The Carlisle Mosquito Online

Friday, January 22, 1999


Plans for three developments draw crowd: Treibick plans, Buttrick Woods and Wheeler Lane top planning board agenda

Planning board meetings threaten to replace the transfer station as the social center of Carlisle. The sign-up sheet overflowed at the January 11 meeting as townspeople showed up in droves to attend public hearings about three developments.

Jacob Diemert, attorney for Theodore Treibick, opened the first public hearing by recalling that their 1995 application for a six-house subdivision on the 23-acre property off East Street had been disapproved by the board. Treibick then sued the planning board and litigation is still pending. The owner now seeks a special permit for a common driveway that will access two existing homes plus three new lots. "This proposal uses the existing Schneebaum driveway [off East Street] and requires no wetland crossing," said Diemert. "Basically, a driveway that presently serves one house will serve five in the new plan."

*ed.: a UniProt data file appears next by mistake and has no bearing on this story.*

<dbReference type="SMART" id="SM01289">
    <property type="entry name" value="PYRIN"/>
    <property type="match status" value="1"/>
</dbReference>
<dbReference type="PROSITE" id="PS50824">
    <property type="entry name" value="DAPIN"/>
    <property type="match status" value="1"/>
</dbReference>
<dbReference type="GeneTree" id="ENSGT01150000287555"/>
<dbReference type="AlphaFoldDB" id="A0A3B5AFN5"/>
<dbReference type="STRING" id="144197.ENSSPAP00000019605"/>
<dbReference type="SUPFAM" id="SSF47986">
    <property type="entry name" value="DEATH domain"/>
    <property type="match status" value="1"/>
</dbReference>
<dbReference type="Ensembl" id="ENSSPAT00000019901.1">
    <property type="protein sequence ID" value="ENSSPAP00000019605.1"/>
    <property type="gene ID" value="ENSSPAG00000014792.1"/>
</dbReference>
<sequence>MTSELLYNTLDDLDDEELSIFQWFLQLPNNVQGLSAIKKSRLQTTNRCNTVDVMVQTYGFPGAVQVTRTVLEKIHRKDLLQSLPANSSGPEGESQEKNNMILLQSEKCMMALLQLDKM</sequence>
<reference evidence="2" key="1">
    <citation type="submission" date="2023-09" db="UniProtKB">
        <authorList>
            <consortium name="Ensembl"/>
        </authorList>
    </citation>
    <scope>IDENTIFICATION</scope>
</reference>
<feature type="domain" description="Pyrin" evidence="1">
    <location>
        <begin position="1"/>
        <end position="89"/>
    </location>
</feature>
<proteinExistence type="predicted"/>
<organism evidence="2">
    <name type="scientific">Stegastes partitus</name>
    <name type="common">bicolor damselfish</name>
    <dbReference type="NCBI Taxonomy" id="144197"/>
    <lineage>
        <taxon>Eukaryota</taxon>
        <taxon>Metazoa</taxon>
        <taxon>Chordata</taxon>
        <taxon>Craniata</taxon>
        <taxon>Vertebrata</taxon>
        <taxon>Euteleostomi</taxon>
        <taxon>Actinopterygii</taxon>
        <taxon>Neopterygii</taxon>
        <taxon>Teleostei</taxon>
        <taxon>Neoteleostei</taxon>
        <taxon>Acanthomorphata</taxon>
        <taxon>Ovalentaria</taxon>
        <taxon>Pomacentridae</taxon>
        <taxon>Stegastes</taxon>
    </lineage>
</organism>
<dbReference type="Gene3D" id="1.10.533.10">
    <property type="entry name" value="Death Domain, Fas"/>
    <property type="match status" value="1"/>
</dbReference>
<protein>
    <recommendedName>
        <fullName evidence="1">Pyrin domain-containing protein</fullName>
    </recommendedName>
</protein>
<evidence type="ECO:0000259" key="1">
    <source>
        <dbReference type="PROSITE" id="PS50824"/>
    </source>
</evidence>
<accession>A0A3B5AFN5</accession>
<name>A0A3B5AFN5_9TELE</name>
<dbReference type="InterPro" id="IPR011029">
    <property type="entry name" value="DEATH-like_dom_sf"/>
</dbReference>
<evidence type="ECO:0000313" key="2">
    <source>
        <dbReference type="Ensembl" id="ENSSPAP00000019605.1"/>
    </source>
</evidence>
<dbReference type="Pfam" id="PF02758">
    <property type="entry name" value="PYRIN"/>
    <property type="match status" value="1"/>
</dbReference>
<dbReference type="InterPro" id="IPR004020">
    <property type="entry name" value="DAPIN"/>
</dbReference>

Plans call for abandoning the present Treibick driveway, also off East Street, and providing access via the new common drive. This reduces the number of East Street entries from two to one. The 750-foot common drive meanders past the two existing homes and then rises in back to three new house lots. A separate driveway goes to a sixth house, but was not included in this discussion. Diemert emphasized that all are legal Approval Not Required (ANR) lots that could have six separate driveways onto East Street if the common drive were not approved.

Eric Durling of R. Wilson & Associates provided engineering specifications. The sizable crowd of neighbors standing around the head table made it difficult at times to see the unfolded maps as Durling and environmental engineer Dave Crossman pointed out details. Board member Michael Abend, his three-sided ruler always handy, measured the slope of the driveway as it approaches East Street. "I get a 12-percent grade at the entrance. This exceeds the 10-percent requirement," he noted. Durling reiterated that this is an existing driveway and thus should be considered acceptable. Member Kate Reid took exception and exclaimed, "You keep saying 'existing driveway', but it's the planning board's job to judge its new use."